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Thursday, May 27
Baltimore native Lenny Robinson has been in D.C. for nearly 25 years,  and he’s one of the city’s most reliable and popular drummers. A veteran of the U.S. Army Band, Robinson’s pedigree includes a number of jazz styles: He was a member of hard bop icon Stanley Turrentine‘s last band, logged time with “out” players Dewey Redman and Gary Bartz, and did early duty with fusioneers Mike Stern and Jaco Pastorius. On Thursday nights in Washington, however, Robinson concentrates on hard and post-bop (with some exploration around the edges) as the leader of a hefty pianoless trio. Actually, “power trio” is probably apropos here, since Robinson works with two of the strongest musicians in town: Brian Settles on tenor sax and Tarus Mateen on bass. Folks, we’re talking a sound that will curl your underwear. The Lenny Robinson Trio performs from 8:30 p.m. to 12:30 a.m. at JoJo’s Restaurant and Bar, 1518 U St. NW. Free.

Saturday, May 28 Friday, May 27

Equally powerful on the drums, but less accessible than Robinson, G. Calvin Weston paid his dues with one of the most challenging and influential figures of the 20th century, Ornette Coleman. Weston was one of the drummers for Coleman’s legendary “free-funk” band, Prime Time, joining when he was 17 and experimenting since adolescence with unusual polyrhythms, fusions, avant-garde textures, and Coleman’s legendary Harmolodics theory. It was a training ground that placedd Weston in good stead over the next three decades; he would later work with fellow Prime Time alum James Blood Ulmer and the seminal noise-jazz outfit the Lounge Lizards, to name just two. Now, however, Weston is executing a project that pays tribute to his mentor, Coleman, with the backing of several local and regional experimenters including guitarist Ed Ricart and bassist and Hotel X co-founder Tim Harding. Cocktail jazz it ain’t—-it’ll blow your mind and eardrums, instead. Weston performs at 8 p.m. at The Fridge, in the alley at 516 8th St. SE. $10.

Tuesday, June 1
Tuesday is the official kickoff date for this year’s D.C. Jazz Fest. It’s a low-key opening, however, with most of the schedule consisting of the usual Tuesday night lineup on the club circuit (Victor Provost at JoJo’s, Lyle Link at Utopia). One opening-night performer who’s off the beaten path, however, is the Trinidadian trumpeter Etienne Charles. Charles, who won the 2006 National Trumpet Competition, locates his muse where so many others do—-in the folk traditions of his homeland. Charles digs a bit deeper, though: Not only does his style of jazz use the rhythms, melodic devices, and vocal stylings of Trinidad, but his latest album—-2009’s Folklore—-is a panorama of island’s oral and written mythology, exploring the stories and characters he grew up with against a backdrop of calypsos and other Caribbean spices. And he’s got a gorgeous sound to boot. Charles performs at 5 p.m. at the Kennedy Center’s Millennium Stage, 2700 F St. NW. Free.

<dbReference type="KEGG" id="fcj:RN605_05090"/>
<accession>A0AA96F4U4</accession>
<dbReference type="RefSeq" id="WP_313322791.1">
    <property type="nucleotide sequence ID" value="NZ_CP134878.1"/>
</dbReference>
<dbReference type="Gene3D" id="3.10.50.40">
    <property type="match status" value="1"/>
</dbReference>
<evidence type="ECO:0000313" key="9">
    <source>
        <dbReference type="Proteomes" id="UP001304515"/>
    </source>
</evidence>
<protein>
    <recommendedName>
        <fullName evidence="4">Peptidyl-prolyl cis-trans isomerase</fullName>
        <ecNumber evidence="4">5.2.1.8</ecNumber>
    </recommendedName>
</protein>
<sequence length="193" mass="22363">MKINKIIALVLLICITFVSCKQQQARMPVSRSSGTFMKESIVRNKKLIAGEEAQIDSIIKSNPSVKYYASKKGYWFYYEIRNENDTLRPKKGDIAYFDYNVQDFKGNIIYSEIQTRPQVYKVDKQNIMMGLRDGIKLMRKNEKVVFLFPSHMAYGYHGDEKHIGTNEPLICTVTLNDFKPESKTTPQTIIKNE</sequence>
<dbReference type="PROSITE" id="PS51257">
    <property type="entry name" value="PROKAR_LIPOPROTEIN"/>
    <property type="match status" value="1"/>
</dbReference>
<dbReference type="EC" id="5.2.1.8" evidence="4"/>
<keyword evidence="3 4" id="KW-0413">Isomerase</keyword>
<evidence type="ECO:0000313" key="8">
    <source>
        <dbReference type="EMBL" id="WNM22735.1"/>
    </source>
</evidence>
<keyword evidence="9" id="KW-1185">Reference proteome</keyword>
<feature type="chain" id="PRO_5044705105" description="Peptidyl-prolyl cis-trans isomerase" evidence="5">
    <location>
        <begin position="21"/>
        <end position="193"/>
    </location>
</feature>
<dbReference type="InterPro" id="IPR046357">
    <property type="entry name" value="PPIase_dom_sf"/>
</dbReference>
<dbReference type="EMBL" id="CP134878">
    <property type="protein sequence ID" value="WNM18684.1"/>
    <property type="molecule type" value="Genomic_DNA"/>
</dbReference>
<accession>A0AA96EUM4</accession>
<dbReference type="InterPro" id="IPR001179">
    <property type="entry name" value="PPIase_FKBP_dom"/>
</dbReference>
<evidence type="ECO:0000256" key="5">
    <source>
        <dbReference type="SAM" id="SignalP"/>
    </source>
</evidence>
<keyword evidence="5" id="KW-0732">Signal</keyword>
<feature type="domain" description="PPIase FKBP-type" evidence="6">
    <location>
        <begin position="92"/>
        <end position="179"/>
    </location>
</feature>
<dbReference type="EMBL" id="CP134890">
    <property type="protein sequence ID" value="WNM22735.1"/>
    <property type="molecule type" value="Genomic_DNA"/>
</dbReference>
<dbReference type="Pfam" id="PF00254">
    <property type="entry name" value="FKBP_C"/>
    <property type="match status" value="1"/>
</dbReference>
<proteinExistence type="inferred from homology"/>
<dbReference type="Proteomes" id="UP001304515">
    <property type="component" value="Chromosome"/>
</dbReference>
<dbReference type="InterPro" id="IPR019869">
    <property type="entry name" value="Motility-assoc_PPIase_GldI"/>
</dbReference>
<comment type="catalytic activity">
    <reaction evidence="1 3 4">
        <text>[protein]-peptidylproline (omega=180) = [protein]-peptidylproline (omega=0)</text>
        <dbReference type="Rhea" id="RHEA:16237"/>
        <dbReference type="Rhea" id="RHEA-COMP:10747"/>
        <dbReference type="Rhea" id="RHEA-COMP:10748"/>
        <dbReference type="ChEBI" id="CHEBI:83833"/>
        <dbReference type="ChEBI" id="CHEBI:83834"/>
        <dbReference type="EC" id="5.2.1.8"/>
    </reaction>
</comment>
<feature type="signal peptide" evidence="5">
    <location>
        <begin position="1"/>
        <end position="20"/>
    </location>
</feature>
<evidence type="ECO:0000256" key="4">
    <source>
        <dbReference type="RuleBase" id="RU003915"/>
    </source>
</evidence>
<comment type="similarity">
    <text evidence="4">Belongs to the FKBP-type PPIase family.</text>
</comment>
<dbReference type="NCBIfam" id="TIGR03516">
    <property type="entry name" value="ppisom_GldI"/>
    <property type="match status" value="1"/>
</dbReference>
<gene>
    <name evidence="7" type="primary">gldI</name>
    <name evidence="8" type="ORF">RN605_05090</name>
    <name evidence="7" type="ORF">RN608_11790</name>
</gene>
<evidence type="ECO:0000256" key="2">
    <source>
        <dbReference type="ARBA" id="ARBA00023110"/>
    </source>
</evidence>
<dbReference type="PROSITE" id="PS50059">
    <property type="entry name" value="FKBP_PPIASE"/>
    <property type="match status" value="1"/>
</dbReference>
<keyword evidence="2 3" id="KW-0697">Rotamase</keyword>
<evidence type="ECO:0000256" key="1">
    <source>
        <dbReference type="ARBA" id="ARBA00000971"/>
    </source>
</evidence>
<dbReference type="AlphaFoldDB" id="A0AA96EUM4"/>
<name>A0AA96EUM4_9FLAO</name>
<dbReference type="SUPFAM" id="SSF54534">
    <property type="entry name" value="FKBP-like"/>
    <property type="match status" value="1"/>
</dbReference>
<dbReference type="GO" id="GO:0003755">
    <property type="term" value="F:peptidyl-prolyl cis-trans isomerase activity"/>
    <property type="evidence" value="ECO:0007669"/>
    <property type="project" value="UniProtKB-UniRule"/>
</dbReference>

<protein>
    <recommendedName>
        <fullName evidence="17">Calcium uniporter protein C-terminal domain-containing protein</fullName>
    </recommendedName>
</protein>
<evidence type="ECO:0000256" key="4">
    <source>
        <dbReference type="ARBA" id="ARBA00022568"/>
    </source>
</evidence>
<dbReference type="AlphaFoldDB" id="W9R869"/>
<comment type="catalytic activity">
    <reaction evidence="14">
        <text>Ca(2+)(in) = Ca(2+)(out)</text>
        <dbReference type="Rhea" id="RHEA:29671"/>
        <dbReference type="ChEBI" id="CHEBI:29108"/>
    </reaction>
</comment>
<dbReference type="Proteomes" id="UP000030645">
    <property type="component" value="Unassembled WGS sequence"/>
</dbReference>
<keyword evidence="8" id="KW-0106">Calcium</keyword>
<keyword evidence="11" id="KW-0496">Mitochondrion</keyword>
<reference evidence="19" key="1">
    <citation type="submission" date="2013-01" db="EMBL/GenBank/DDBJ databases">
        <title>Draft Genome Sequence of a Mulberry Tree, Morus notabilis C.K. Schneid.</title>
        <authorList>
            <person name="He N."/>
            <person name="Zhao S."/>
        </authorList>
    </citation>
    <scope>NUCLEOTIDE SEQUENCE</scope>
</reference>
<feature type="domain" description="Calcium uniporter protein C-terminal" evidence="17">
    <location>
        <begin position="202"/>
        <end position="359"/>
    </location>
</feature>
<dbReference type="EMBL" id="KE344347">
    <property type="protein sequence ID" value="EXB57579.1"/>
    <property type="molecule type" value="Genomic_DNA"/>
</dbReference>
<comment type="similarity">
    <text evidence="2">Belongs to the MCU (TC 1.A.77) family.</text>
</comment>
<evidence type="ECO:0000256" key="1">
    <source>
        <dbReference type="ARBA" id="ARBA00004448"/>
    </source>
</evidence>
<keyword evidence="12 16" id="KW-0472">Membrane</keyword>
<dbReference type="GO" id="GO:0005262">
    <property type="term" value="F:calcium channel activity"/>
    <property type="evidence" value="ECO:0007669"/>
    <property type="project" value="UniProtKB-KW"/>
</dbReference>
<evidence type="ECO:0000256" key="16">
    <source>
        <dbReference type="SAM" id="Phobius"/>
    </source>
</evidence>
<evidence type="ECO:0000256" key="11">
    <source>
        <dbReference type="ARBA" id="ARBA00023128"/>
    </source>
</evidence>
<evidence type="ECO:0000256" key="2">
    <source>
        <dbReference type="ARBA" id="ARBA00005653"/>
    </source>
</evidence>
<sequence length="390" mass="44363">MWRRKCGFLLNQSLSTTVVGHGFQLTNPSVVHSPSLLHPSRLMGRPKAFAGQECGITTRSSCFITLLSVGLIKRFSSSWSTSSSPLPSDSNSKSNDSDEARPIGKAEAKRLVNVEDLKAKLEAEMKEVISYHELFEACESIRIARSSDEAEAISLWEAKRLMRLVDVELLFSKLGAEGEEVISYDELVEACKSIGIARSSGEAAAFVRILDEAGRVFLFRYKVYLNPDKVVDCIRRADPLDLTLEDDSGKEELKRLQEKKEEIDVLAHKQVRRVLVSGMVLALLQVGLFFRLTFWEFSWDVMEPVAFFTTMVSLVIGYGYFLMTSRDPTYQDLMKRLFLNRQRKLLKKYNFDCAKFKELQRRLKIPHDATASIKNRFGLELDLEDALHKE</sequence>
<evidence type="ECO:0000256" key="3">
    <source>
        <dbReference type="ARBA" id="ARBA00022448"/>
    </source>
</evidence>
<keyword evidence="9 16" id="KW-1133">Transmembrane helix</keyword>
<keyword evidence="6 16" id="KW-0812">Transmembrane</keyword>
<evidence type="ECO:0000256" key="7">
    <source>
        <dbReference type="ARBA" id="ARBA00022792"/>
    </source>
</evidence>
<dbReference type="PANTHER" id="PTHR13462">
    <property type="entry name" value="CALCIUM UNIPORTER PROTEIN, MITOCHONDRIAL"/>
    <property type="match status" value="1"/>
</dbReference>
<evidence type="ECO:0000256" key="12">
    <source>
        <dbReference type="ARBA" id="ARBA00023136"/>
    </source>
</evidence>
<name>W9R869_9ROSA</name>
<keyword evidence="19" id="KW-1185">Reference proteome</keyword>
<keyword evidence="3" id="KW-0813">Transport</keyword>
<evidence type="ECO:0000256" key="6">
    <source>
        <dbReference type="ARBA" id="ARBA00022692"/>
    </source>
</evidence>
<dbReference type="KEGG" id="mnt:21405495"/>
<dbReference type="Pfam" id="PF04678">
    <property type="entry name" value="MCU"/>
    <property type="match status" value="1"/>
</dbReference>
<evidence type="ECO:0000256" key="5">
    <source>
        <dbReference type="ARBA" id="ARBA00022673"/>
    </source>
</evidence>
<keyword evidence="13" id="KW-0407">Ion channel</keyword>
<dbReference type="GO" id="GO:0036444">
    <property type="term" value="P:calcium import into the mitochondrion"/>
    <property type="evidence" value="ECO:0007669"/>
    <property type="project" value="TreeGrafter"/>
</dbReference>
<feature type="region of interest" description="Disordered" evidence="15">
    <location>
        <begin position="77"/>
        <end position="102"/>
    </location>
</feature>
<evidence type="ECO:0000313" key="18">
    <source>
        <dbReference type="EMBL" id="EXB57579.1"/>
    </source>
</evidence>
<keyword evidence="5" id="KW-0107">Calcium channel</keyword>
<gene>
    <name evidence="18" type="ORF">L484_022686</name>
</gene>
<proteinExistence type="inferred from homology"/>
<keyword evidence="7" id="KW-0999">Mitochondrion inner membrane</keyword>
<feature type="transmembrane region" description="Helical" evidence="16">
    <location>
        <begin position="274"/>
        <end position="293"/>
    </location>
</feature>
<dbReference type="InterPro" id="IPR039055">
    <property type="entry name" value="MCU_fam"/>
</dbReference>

Wednesday, June 2
Saxophonist Ernest “Khabeer” Dawkins is a prominent member of the AACM, the mighty Chicago avant-garde collective; in fact, he began his career taking lessons from AACM members and later became a president of the group and a teacher himself. He’s spent most his time playing in avant-garde ensembles, often playing two saxophones simultaneously and writing dense and idiosyncratic music that’s rich with the history of jazz and pan-African music. He gets to exhibit his own work in AACM’s Great Black Music Ensemble, but Dawkins also leads his own bands large and small. Tonight he’s performing with one of the small ones, his New Horizons Trio with bassist Jenuis Paul and drummer Isaiah Spencer. New Horizons has deep bebop roots, yet never stays in one place for long—-think of it as coloring outside the lines. Dawkins and the trio perform at 8 p.m. at Joe’s Movement Emporium’s Meyer Performance Theater, 3309 Bunker Hill Rd. in Mt. Ranier. $15.